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Victoria’s Wildlife Act – it’s time for some changes

Victoria has set up an independent review of the Act with opportunities for public submissions due by 30th June. BEAM is developing a submission and we encourage you to make a submission or let us know your thoughts for our submission.

Photo by James Wainscoat on Unsplash


The Victorian National Parks Association says that “in reality, the Wildlife Act of 1975 largely exists to protect exotic game animals (like deer) and regulate the destruction of native wildlife. It provides no direct protection for wildlife habitat, and the regulations give exemptions to the logging industry.” (from VNPA ).

The big issues with the Act relate to the “destruction” of animals. While we don’t like the thought of killing animals, we recognise that it may be necessary in some situations provided that it is done humanely, such as shooting that kills animals instantly with no sense of fear or pain. But which animals, and why do we kill them? This is where the paradoxes come in.


Deer are protected and only licensed hunters can take them in limited numbers. Yet under the protection of the Wildlife Act over many decades, they have increased to become a major threat to the environment and people.

On the other hand, we still have a duck hunting season for the enjoyment of hunters. Ducks do no harm to the environment and may even be a valuable source of food for a range of raptors and other native predators. Shooting is controlled but it is relatively easy to get a permit. Ducks are killed with shot pellets but many are just injured. Also, identification of permitted species and rare species (such as Freckled Duck) is difficult especially at poor light. I guess that explains the numbers of threatened Freckled Ducks, Black Swan “ducks”, Cormorant “ducks” and other species that are shot every season. It is time to end duck hunting (see more here).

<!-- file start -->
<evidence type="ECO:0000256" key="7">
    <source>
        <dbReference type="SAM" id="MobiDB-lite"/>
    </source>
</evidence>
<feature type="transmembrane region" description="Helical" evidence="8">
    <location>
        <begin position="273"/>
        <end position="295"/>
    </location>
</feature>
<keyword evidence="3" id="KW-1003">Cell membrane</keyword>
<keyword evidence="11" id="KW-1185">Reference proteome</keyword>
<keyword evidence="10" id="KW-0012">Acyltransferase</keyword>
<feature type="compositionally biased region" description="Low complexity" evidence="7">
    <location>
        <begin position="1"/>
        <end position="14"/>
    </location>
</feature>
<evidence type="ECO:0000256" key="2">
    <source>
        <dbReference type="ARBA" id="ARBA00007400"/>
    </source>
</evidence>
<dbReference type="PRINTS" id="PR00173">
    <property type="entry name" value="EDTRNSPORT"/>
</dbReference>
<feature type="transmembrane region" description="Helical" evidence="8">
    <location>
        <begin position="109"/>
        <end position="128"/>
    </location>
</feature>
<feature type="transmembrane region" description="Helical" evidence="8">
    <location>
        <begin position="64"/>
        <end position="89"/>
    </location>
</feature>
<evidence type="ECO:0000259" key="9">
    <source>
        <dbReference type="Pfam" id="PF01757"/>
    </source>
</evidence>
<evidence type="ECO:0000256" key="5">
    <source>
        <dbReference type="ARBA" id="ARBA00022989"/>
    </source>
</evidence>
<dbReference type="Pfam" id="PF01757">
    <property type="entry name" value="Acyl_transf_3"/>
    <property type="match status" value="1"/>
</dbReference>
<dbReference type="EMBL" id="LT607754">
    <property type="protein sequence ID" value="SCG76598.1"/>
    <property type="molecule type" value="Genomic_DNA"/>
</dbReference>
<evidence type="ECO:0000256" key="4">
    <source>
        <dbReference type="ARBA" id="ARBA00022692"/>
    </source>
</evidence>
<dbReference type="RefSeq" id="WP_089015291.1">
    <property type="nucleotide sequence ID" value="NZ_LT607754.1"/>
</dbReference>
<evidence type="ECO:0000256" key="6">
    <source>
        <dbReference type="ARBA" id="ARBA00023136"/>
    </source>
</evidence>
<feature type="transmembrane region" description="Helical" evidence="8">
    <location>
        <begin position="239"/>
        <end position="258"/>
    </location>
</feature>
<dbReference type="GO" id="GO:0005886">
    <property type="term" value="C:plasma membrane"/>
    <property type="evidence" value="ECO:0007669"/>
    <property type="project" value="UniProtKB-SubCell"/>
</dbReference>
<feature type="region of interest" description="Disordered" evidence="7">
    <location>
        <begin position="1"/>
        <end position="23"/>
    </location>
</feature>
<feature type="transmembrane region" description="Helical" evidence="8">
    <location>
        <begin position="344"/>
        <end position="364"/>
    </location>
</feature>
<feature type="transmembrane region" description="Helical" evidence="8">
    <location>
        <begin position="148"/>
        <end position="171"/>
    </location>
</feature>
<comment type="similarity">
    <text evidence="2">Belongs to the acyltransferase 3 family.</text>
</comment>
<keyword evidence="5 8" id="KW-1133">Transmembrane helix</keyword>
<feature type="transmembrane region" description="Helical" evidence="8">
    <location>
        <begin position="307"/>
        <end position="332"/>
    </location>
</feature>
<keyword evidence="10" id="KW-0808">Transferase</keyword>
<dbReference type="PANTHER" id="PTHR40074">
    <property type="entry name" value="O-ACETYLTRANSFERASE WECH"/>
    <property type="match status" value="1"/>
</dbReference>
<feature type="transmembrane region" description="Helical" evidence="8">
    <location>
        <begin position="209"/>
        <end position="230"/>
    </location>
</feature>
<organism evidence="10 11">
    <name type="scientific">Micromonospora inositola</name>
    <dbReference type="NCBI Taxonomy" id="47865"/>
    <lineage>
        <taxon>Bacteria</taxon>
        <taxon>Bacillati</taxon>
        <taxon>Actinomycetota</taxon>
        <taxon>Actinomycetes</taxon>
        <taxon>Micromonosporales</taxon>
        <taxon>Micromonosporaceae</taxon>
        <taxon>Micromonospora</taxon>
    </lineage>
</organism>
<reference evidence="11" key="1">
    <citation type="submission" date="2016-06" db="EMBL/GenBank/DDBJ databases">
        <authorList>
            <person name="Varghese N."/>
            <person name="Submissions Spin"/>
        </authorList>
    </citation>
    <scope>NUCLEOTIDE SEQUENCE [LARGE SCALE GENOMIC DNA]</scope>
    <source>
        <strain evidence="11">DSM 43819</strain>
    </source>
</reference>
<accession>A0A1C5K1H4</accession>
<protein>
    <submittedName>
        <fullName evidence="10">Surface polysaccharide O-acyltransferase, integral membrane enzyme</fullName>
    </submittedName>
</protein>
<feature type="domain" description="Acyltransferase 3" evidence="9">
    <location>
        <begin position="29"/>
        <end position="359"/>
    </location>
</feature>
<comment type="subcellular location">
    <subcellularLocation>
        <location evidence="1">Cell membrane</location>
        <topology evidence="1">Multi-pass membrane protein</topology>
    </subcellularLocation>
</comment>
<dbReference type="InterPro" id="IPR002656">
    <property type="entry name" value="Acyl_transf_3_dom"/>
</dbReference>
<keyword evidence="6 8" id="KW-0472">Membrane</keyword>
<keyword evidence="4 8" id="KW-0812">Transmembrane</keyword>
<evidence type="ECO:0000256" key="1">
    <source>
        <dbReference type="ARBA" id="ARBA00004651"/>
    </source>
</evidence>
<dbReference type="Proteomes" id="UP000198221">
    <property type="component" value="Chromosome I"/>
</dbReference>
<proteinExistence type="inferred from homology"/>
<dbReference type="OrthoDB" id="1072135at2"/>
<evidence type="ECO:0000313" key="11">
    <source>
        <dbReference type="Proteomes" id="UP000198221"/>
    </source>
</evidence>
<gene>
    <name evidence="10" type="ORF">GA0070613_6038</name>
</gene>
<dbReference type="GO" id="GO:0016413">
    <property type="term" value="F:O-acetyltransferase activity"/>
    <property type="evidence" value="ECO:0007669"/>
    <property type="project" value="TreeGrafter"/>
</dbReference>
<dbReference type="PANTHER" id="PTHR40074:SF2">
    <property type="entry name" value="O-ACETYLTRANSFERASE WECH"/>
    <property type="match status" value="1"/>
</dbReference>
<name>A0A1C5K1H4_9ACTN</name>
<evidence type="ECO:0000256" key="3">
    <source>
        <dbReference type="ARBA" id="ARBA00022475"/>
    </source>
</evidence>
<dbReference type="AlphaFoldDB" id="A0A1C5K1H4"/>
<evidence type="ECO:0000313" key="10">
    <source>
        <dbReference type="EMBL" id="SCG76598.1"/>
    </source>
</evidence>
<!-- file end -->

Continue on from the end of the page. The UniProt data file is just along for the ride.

Authority to control wildlife

The Act also has a provision for the destruction of native wildlife through a very murky “Authority to Control Wildlife” permit system. According to the VNPA, permits have been issued for close to 100 different animals – including Wombats, Emus, Australian Fur Seals, Satin Bowerbirds and Black Swans, Brolga, Grey-headed Flying Fox, Hardhead, Magpie Goose, Broad-shelled Turtle and the Murray River Turtle”. In some of these cases. “control” may not mean “destruction” but some other form of control that may or may not be in the best interests of the animals

Good wildlife management should address the issues caused by wildlife with killing as a well-considered last option.

Many native species have benefitted from our changes of the environment. For example:

· Brush-tailed Possums are a nuisance to many people when they come into the roof space of houses. Control of possum damage in houses doesn’t require killing. Translocation into the ranges of other possums may be a death sentence. But there are alternatives such as blocking access where you don’t want possums plus providing alternative outside accommodation such as nest boxes or protecting trees with hollows. Possums can be a nuisance in other ways as well, but again there are other alternatives – finding ways to live with our very interesting and special wildlife.

· Pied Currawongs are now present in the lowlands throughout the year thanks to all the food we inadvertently (and deliberately) provide, but unfortunately young nestlings are also in their diet. But, as with many wildlife issues, there are alternatives to “destruction”. For Currawongs, we can reduce their food supplies and grow denser understorey habitat for the nests of small birds.